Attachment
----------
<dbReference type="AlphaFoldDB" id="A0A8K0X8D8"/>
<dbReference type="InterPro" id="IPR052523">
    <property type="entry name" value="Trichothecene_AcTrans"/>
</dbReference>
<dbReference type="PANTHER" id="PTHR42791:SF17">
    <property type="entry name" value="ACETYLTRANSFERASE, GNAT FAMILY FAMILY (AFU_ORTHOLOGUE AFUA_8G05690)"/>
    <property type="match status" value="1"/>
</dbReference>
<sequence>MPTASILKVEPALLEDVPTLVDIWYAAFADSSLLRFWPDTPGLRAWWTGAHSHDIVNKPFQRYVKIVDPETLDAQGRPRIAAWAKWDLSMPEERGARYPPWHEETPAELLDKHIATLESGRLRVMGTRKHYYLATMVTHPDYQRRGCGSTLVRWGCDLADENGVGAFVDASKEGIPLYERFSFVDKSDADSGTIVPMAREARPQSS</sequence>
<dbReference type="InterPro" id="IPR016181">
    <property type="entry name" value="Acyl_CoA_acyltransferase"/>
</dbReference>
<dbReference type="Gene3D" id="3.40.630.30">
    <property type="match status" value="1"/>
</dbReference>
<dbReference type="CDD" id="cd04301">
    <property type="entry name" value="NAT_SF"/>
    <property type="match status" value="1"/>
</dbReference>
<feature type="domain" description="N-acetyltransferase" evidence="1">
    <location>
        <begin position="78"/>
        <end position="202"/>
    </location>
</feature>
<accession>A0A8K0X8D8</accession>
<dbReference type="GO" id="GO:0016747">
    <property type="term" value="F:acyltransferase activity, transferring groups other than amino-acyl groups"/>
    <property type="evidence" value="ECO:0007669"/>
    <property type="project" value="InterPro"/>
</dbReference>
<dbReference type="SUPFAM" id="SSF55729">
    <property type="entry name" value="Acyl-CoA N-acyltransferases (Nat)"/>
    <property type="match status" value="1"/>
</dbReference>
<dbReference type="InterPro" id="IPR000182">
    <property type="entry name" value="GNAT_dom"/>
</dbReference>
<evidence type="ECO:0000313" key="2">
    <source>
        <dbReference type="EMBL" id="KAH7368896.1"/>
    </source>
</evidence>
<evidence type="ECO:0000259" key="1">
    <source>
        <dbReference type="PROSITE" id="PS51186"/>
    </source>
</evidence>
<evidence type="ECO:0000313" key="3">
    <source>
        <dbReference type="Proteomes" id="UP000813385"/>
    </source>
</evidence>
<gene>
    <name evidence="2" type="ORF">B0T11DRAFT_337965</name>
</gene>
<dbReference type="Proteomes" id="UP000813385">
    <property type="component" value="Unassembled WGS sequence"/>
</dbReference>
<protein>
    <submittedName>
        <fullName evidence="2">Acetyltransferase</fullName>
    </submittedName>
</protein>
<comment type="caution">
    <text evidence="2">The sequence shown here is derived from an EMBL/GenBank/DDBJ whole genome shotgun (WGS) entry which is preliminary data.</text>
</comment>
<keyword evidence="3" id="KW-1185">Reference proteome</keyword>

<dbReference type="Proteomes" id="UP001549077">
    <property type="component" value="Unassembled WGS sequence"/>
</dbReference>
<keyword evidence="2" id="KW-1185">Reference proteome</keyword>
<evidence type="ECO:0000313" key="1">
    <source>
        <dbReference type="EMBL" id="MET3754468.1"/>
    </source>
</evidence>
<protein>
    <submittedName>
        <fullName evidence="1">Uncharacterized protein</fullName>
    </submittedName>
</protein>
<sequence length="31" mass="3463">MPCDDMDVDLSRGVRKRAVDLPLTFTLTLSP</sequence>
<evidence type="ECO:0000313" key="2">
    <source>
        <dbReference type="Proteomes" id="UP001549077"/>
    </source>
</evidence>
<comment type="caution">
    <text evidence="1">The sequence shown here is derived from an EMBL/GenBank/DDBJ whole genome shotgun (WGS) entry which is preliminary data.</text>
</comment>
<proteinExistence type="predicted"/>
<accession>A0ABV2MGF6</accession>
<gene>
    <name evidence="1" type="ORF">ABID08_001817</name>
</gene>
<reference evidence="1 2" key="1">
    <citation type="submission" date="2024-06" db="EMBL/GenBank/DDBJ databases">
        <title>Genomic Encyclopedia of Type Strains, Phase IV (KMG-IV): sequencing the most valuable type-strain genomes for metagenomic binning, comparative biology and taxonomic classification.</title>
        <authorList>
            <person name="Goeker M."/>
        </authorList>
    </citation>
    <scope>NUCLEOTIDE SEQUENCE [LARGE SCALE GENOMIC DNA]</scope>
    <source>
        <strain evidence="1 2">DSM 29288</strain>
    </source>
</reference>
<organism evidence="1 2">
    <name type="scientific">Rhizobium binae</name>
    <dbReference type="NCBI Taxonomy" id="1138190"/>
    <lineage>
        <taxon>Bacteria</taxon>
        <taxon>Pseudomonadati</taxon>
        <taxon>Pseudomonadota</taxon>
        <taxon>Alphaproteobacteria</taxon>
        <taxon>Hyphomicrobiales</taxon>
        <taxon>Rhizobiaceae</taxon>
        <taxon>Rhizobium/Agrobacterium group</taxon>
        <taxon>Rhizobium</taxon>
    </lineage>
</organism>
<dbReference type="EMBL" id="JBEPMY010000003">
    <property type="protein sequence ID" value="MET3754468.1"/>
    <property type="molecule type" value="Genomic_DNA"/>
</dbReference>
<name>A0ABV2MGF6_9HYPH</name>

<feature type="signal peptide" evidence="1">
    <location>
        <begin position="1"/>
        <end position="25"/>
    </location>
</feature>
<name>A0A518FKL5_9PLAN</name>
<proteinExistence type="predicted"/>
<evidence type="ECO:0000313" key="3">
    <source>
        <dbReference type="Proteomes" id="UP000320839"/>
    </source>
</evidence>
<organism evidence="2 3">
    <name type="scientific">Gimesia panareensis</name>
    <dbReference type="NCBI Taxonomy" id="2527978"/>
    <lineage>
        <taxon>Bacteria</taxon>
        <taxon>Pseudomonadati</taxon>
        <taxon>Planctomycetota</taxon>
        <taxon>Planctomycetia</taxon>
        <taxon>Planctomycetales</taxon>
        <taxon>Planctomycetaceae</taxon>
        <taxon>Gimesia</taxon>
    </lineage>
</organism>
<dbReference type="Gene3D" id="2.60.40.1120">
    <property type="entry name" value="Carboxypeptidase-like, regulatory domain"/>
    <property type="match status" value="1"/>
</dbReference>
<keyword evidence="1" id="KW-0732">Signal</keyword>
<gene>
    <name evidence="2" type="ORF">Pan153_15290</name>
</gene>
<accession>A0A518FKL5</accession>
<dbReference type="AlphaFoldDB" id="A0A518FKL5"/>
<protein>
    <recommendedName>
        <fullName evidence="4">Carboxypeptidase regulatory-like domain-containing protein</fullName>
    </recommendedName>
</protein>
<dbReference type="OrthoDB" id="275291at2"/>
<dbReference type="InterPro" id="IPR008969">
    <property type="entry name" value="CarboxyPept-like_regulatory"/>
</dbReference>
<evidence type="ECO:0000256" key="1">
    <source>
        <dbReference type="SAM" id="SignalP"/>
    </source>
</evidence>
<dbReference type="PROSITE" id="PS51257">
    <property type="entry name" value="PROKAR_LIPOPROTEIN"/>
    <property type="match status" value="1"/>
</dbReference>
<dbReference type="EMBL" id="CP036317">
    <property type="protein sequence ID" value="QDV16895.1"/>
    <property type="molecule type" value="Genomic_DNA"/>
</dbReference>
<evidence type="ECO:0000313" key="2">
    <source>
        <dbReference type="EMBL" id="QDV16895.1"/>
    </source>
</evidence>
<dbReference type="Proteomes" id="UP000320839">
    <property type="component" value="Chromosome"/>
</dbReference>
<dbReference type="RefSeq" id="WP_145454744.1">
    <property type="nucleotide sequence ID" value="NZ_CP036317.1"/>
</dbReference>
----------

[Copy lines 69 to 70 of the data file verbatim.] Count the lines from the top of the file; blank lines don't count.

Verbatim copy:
<dbReference type="Proteomes" id="UP001549077">
    <property type="component" value="Unassembled WGS sequence"/>